Thursday, April 22, 2021

Ever Contented with Itself

In truth the world does not know of the existence of grace; nor is it wonderful, for it is ever contented with itself and has never turned to account the supernatural aids bestowed upon it. Its highest idea of man lies in the order of nature; its pattern man is the natural man; it thinks it wrong to be anything else than a natural man. It sees that nature has a number of tendencies, inclinations, and passions; and because these are natural, it thinks that each of them may be indulged for its own sake, so far as it does no harm to others, or to a person's bodily, mental, and temporal well-being. It considers that want of moderation, or excess, is the very definition of sin, if it goes so far as to recognise that word. It thinks that he is the perfect man who eats, and drinks, and sleeps, and walks, and diverts himself, and studies, and writes, and attends to religion, in moderation. The devotional feeling and the intellect, and the flesh, have each its claim upon us, and each must have play, if the Creator is to be duly honoured. It does not understand, it will not admit, that impulses and propensities, which are found in our nature, as God created it, may nevertheless, if indulged, become sins, on the ground that He has subjected them to higher principles, whether these principles be in our nature, or be superadded to our nature. Hence it is very slow to believe that evil thoughts are really displeasing to God, and incur punishment....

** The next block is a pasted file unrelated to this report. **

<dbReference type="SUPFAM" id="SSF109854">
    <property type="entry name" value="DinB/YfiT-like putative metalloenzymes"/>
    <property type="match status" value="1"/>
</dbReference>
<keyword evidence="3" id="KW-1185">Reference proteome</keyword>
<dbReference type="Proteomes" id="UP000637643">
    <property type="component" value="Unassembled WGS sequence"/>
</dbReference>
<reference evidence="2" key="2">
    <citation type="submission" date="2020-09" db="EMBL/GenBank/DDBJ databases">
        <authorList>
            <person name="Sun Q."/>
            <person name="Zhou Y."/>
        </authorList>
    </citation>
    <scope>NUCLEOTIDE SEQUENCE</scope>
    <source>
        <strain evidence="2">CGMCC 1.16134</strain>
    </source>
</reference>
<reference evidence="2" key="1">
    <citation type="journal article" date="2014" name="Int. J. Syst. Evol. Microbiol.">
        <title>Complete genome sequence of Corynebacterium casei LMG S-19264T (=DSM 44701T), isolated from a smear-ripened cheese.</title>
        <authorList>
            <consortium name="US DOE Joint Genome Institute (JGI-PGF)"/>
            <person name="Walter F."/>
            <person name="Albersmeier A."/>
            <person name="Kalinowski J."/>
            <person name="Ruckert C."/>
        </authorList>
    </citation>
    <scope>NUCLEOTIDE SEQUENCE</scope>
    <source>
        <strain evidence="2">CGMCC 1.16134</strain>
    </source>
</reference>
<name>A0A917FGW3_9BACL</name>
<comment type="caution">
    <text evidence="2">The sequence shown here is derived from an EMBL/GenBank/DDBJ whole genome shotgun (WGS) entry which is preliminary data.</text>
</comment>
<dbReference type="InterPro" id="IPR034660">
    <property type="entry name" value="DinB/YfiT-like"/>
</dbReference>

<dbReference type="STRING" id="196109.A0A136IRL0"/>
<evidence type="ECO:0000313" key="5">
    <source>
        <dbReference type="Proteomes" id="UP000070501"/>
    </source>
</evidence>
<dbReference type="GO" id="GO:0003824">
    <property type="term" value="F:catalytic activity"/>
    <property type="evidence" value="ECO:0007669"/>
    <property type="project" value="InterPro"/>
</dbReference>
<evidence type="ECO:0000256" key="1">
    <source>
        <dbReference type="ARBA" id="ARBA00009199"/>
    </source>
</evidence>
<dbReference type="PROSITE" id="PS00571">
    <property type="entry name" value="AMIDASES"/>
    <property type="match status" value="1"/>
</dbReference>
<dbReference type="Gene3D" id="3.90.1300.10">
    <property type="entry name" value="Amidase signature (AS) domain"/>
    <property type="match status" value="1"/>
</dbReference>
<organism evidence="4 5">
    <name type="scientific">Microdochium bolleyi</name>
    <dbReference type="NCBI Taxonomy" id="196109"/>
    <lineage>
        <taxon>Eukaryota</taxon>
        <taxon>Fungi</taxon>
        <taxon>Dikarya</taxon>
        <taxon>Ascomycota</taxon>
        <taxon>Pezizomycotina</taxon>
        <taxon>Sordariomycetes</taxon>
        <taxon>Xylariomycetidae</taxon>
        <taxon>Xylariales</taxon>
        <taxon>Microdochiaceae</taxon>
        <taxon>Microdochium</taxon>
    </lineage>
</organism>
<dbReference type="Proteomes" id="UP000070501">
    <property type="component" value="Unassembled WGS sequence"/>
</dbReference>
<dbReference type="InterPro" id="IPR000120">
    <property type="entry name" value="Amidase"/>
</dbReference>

St. John Henry Newman, "Nature and Grace", Discourses to Mixed Congregations.